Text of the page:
By the end of the journey, we had run out of drinking water. Look at the verb run out of in this sentence. It is a phrasal verb: it has two parts, a verb and a preposition or an adverb. Phrasal verbs often have meanings that are different from the meanings of their parts. Find these phrasal verbs in the story. burn out light up look on run out keep out Write down the sentences in which they occur. Consult a dictionary and write down the meaning that you think matches the meaning of the phrasal verb in the sentence.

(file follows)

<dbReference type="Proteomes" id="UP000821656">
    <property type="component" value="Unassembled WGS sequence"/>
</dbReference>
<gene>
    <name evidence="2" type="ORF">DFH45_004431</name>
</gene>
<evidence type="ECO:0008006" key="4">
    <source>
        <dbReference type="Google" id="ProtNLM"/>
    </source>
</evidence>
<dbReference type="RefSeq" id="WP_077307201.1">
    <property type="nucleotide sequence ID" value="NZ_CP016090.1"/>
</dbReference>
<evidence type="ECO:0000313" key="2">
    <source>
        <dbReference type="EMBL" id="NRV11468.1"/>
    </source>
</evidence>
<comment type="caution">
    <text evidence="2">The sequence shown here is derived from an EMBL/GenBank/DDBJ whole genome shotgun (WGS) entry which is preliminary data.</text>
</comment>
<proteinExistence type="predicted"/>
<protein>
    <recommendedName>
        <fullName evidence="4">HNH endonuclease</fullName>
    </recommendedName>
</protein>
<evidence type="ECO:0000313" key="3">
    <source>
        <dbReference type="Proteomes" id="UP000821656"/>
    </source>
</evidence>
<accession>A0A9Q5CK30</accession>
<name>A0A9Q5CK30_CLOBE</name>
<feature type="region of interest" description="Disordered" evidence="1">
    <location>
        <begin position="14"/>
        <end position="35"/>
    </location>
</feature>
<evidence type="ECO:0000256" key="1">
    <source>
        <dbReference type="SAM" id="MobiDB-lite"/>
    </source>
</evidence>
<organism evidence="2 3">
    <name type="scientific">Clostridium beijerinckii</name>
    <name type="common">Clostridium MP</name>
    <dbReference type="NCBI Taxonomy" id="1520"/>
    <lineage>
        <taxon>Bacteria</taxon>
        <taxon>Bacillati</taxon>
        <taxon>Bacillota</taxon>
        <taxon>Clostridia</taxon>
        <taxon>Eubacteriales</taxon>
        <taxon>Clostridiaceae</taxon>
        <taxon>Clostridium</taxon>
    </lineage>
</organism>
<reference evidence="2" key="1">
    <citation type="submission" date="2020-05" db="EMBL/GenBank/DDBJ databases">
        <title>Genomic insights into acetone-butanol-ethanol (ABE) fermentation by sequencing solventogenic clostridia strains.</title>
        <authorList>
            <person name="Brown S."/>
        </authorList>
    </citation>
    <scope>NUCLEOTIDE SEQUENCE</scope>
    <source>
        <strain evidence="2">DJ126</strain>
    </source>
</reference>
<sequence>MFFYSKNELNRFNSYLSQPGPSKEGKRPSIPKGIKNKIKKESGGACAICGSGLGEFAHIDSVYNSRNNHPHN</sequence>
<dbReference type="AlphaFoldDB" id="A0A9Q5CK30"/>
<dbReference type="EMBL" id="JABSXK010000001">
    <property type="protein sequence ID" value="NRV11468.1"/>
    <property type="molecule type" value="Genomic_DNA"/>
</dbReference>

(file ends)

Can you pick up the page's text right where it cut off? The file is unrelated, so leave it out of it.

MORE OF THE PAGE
(i) burn out House Number 12 turned out to be nothing but a burnt-out shell. (ii) light up That was the moment her eyes lit up with recognition and her face became suffused with a sudden glow of happiness. (iii) look on Hans Wolf and I looked on and cheered, clapping our hands and stamping our feet, to keep out the cold as much as anything. (iv) run out When the game was finished, the schnapps and the rum and the sausage had long since run out and we knew it was all over. (v) keep out You just keep out of this quarrel. (Stay away)